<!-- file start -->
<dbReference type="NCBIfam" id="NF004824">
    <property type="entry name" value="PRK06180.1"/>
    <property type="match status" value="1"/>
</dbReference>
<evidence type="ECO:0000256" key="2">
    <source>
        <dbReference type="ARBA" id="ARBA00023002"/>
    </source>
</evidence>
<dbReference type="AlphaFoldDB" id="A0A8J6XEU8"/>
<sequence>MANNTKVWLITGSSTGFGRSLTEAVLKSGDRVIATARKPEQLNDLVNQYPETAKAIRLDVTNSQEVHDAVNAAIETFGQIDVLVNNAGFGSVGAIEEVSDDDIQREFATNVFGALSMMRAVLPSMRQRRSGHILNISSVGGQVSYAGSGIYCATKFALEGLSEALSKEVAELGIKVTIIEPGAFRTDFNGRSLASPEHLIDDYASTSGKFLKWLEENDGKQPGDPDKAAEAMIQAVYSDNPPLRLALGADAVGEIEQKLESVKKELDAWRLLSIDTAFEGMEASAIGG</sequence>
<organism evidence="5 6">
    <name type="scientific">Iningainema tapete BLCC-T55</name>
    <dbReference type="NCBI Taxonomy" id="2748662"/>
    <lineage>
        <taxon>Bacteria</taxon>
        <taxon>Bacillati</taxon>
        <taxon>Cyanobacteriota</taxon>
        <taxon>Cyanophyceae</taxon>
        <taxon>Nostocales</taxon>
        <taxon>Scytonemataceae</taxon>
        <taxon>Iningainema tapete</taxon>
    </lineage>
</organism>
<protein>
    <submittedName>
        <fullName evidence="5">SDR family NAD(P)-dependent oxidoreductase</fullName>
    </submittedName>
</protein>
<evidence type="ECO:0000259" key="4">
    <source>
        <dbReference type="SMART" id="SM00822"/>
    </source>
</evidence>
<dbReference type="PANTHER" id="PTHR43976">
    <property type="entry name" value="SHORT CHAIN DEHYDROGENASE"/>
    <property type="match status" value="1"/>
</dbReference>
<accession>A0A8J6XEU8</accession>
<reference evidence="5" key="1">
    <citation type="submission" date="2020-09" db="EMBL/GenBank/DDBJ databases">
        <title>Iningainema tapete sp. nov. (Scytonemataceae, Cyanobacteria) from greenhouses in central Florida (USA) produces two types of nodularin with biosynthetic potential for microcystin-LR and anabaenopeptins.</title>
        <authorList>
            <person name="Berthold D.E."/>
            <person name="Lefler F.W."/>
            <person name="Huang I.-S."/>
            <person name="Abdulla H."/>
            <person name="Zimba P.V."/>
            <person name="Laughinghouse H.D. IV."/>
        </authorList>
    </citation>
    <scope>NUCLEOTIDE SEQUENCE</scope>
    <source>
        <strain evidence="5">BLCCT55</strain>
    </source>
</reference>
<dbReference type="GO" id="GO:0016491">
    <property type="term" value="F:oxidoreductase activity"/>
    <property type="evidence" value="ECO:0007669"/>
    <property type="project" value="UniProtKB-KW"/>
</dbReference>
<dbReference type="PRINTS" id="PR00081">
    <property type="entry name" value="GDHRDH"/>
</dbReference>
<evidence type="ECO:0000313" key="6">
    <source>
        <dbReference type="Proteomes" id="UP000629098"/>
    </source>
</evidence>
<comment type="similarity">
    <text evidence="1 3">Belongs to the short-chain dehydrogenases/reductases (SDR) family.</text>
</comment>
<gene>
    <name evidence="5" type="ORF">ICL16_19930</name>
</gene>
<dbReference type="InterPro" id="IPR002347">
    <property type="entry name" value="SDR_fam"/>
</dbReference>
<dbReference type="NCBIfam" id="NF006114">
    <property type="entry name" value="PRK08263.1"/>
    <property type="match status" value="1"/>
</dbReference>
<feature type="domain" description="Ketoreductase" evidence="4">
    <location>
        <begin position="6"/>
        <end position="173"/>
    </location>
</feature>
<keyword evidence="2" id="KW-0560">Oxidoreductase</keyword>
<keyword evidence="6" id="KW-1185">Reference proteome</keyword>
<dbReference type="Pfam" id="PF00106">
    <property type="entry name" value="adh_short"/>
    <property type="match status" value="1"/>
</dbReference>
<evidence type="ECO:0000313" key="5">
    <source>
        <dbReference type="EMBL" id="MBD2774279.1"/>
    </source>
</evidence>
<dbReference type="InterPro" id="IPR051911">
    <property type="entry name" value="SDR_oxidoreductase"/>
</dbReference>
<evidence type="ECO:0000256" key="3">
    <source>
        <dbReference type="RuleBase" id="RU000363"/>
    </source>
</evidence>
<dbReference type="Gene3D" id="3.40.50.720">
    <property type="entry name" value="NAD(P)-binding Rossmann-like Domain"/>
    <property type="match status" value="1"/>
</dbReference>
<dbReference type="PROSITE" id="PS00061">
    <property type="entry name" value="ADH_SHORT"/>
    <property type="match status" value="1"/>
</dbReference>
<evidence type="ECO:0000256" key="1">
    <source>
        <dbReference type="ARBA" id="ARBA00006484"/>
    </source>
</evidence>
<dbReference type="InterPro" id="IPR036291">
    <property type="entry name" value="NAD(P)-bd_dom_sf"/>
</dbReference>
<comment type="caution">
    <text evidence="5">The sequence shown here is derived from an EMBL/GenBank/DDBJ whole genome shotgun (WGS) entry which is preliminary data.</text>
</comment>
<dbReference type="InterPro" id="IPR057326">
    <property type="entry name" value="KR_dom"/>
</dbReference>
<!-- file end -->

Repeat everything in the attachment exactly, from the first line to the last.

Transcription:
<dbReference type="NCBIfam" id="NF004824">
    <property type="entry name" value="PRK06180.1"/>
    <property type="match status" value="1"/>
</dbReference>
<evidence type="ECO:0000256" key="2">
    <source>
        <dbReference type="ARBA" id="ARBA00023002"/>
    </source>
</evidence>
<dbReference type="AlphaFoldDB" id="A0A8J6XEU8"/>
<sequence>MANNTKVWLITGSSTGFGRSLTEAVLKSGDRVIATARKPEQLNDLVNQYPETAKAIRLDVTNSQEVHDAVNAAIETFGQIDVLVNNAGFGSVGAIEEVSDDDIQREFATNVFGALSMMRAVLPSMRQRRSGHILNISSVGGQVSYAGSGIYCATKFALEGLSEALSKEVAELGIKVTIIEPGAFRTDFNGRSLASPEHLIDDYASTSGKFLKWLEENDGKQPGDPDKAAEAMIQAVYSDNPPLRLALGADAVGEIEQKLESVKKELDAWRLLSIDTAFEGMEASAIGG</sequence>
<organism evidence="5 6">
    <name type="scientific">Iningainema tapete BLCC-T55</name>
    <dbReference type="NCBI Taxonomy" id="2748662"/>
    <lineage>
        <taxon>Bacteria</taxon>
        <taxon>Bacillati</taxon>
        <taxon>Cyanobacteriota</taxon>
        <taxon>Cyanophyceae</taxon>
        <taxon>Nostocales</taxon>
        <taxon>Scytonemataceae</taxon>
        <taxon>Iningainema tapete</taxon>
    </lineage>
</organism>
<protein>
    <submittedName>
        <fullName evidence="5">SDR family NAD(P)-dependent oxidoreductase</fullName>
    </submittedName>
</protein>
<evidence type="ECO:0000259" key="4">
    <source>
        <dbReference type="SMART" id="SM00822"/>
    </source>
</evidence>
<dbReference type="PANTHER" id="PTHR43976">
    <property type="entry name" value="SHORT CHAIN DEHYDROGENASE"/>
    <property type="match status" value="1"/>
</dbReference>
<accession>A0A8J6XEU8</accession>
<reference evidence="5" key="1">
    <citation type="submission" date="2020-09" db="EMBL/GenBank/DDBJ databases">
        <title>Iningainema tapete sp. nov. (Scytonemataceae, Cyanobacteria) from greenhouses in central Florida (USA) produces two types of nodularin with biosynthetic potential for microcystin-LR and anabaenopeptins.</title>
        <authorList>
            <person name="Berthold D.E."/>
            <person name="Lefler F.W."/>
            <person name="Huang I.-S."/>
            <person name="Abdulla H."/>
            <person name="Zimba P.V."/>
            <person name="Laughinghouse H.D. IV."/>
        </authorList>
    </citation>
    <scope>NUCLEOTIDE SEQUENCE</scope>
    <source>
        <strain evidence="5">BLCCT55</strain>
    </source>
</reference>
<dbReference type="GO" id="GO:0016491">
    <property type="term" value="F:oxidoreductase activity"/>
    <property type="evidence" value="ECO:0007669"/>
    <property type="project" value="UniProtKB-KW"/>
</dbReference>
<dbReference type="PRINTS" id="PR00081">
    <property type="entry name" value="GDHRDH"/>
</dbReference>
<evidence type="ECO:0000313" key="6">
    <source>
        <dbReference type="Proteomes" id="UP000629098"/>
    </source>
</evidence>
<comment type="similarity">
    <text evidence="1 3">Belongs to the short-chain dehydrogenases/reductases (SDR) family.</text>
</comment>
<gene>
    <name evidence="5" type="ORF">ICL16_19930</name>
</gene>
<dbReference type="InterPro" id="IPR002347">
    <property type="entry name" value="SDR_fam"/>
</dbReference>
<dbReference type="NCBIfam" id="NF006114">
    <property type="entry name" value="PRK08263.1"/>
    <property type="match status" value="1"/>
</dbReference>
<feature type="domain" description="Ketoreductase" evidence="4">
    <location>
        <begin position="6"/>
        <end position="173"/>
    </location>
</feature>
<keyword evidence="2" id="KW-0560">Oxidoreductase</keyword>
<keyword evidence="6" id="KW-1185">Reference proteome</keyword>
<dbReference type="Pfam" id="PF00106">
    <property type="entry name" value="adh_short"/>
    <property type="match status" value="1"/>
</dbReference>
<evidence type="ECO:0000313" key="5">
    <source>
        <dbReference type="EMBL" id="MBD2774279.1"/>
    </source>
</evidence>
<dbReference type="InterPro" id="IPR051911">
    <property type="entry name" value="SDR_oxidoreductase"/>
</dbReference>
<evidence type="ECO:0000256" key="3">
    <source>
        <dbReference type="RuleBase" id="RU000363"/>
    </source>
</evidence>
<dbReference type="Gene3D" id="3.40.50.720">
    <property type="entry name" value="NAD(P)-binding Rossmann-like Domain"/>
    <property type="match status" value="1"/>
</dbReference>
<dbReference type="PROSITE" id="PS00061">
    <property type="entry name" value="ADH_SHORT"/>
    <property type="match status" value="1"/>
</dbReference>
<evidence type="ECO:0000256" key="1">
    <source>
        <dbReference type="ARBA" id="ARBA00006484"/>
    </source>
</evidence>
<dbReference type="InterPro" id="IPR036291">
    <property type="entry name" value="NAD(P)-bd_dom_sf"/>
</dbReference>
<comment type="caution">
    <text evidence="5">The sequence shown here is derived from an EMBL/GenBank/DDBJ whole genome shotgun (WGS) entry which is preliminary data.</text>
</comment>
<dbReference type="InterPro" id="IPR057326">
    <property type="entry name" value="KR_dom"/>
</dbReference>